- Until now, there has been no consultation about this process – at least not with AfriForum, who represents more than 170,000 families in the minority community. It therefore seems that this process is not only politically motivated, but is also one-sided. The party who champions the bill has its own agenda and does not go to too much trouble to seek the opinions of other role-players.
- The regulation of racism is a reactionary action that clearly points to the radicalisation of the political discourse in Parliament. It seems as if the ANC wants to “out-EFF” the EFF, and that it is a political positioning exercise to the ANC rather than an attempt with noble intentions. The ANC’s tactful handling of the racist commentary earlier this year, clearly designed to get to political opponents, supports this perception.
- The micromanagement of social issues is a form of totalitarian actions that are inconsistent with democracy. It causes red lights to flash for South Africa’s future, and may be seen as an indication that South Africa enters an era of limited freedom. Scenario analysts like Frans Cronje, Clem Sunter and R.W. Johnson have been cautioning against this possibility for a long time.
- Hate speech and racial discrimination are already addressed in the Constitution and the Equality Act (PEPUDA). Inciting violence is already a crime. Current legislation is therefore in place to address specific forms of racism within a legal framework. The bill seems to be superfluous.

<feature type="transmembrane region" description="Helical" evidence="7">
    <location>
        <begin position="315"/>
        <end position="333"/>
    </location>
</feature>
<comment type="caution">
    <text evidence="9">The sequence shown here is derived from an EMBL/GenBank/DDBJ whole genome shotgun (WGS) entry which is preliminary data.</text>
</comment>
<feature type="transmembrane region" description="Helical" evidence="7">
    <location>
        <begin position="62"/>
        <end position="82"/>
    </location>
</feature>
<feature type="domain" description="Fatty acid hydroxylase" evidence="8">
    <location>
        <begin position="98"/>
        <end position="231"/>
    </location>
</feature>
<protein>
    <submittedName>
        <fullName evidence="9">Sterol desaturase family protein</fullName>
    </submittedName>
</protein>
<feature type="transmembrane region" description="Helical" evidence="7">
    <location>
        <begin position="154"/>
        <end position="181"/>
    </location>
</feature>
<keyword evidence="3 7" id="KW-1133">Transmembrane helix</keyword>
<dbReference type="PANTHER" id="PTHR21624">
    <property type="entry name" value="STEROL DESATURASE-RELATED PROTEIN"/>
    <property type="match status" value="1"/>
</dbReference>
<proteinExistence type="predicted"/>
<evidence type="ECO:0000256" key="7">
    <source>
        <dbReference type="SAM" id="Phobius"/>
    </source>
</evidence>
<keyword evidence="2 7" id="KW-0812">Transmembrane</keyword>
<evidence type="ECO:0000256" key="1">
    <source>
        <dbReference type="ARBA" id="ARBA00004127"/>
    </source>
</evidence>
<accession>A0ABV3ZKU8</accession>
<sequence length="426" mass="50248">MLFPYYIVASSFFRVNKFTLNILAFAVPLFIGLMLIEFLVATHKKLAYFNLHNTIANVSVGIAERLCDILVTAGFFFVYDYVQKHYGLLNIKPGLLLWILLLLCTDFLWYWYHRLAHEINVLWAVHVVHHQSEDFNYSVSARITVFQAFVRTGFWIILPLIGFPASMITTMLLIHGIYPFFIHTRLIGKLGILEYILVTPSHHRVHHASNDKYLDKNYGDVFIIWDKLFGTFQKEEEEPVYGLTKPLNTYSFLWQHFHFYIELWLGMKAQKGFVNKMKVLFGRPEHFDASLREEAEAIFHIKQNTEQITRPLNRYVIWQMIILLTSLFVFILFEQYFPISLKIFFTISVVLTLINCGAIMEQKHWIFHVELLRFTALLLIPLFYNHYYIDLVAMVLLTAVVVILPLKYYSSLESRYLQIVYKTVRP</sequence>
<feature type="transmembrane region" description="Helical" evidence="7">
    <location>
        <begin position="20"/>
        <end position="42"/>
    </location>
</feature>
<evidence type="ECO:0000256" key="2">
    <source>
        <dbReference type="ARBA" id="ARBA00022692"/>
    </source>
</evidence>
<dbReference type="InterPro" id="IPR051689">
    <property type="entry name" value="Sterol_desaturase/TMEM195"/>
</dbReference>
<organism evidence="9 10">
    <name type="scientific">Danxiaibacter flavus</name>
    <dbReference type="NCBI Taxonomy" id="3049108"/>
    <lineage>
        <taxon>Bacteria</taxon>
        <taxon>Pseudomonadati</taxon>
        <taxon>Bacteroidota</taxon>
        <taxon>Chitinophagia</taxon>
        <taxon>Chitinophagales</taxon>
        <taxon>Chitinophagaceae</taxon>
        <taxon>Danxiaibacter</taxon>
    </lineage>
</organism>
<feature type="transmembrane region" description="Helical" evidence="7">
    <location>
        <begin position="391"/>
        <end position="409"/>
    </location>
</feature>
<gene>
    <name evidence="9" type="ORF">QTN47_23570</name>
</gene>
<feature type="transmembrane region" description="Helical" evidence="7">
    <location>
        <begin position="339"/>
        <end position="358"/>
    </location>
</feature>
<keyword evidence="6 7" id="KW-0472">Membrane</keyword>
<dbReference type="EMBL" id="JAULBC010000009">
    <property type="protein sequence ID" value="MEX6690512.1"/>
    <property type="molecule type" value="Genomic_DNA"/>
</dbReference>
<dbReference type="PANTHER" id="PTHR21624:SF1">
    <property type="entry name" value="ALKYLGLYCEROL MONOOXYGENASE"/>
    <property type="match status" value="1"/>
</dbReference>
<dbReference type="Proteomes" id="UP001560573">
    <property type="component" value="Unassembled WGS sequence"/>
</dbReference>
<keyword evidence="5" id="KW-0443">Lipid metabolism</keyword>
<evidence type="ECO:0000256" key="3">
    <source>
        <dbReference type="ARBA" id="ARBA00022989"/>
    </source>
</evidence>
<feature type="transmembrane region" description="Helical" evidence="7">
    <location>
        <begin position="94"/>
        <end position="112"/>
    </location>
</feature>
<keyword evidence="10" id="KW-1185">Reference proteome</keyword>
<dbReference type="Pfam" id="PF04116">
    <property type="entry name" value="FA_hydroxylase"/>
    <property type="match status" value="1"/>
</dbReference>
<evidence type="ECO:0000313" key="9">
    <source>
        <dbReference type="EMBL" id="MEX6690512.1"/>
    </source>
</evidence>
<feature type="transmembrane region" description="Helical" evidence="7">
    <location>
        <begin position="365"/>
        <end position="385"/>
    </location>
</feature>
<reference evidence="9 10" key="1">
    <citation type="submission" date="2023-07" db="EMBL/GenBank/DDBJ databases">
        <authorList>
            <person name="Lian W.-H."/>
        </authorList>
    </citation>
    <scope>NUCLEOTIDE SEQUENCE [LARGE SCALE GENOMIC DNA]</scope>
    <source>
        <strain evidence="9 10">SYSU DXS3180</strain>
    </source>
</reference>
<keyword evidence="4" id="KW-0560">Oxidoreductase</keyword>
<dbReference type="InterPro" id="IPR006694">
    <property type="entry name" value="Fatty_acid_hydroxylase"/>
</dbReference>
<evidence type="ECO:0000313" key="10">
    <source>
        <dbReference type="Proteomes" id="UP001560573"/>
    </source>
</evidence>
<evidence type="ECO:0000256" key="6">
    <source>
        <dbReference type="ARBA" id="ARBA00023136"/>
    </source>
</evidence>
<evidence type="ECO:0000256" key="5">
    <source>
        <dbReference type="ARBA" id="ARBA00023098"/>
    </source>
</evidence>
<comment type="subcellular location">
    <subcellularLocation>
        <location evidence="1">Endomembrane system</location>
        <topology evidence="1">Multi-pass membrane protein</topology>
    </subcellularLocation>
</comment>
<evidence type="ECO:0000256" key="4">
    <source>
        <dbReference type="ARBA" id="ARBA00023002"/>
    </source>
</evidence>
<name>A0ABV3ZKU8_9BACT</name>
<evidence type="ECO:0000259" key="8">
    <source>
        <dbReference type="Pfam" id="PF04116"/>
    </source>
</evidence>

- If the bill do make any contribution not yet addressed by legislation, it will most probably be to criminalise comments that simply hurt people’s feelings. It will constitute a violation of a reasonable interpretation of the Constitution.
- Philosophers and political commentators have been warning against the so-called “democratic paradox” for some time now. Samuel Huntington describes it as a phenomenon where democratic institutions (such as Parliament) are used by a democratically-elected majority party to perform undemocratic acts. This bill will make South Africa the flagship example of the democratic paradox.
- Research organisation the world over have again and again found that issues such as racism, hate speech and even genocide incitement cannot be fought with legislation. The most sensible solution is that leaders and credible voices from the different communities should take a stand among their followers to lead people in this way to a solution of mutual recognition and respect. AfriForum is willing to play this role in the Afrikaner community. The ANC and other organisers who claim to represent black aspirations will have to play the same role in these communities.
If people are jailed left, right and centre, it will most surely not bring the country closer to a solution.
By Ernst Roets, deputy CEO of AfriForum.
This article first appeared here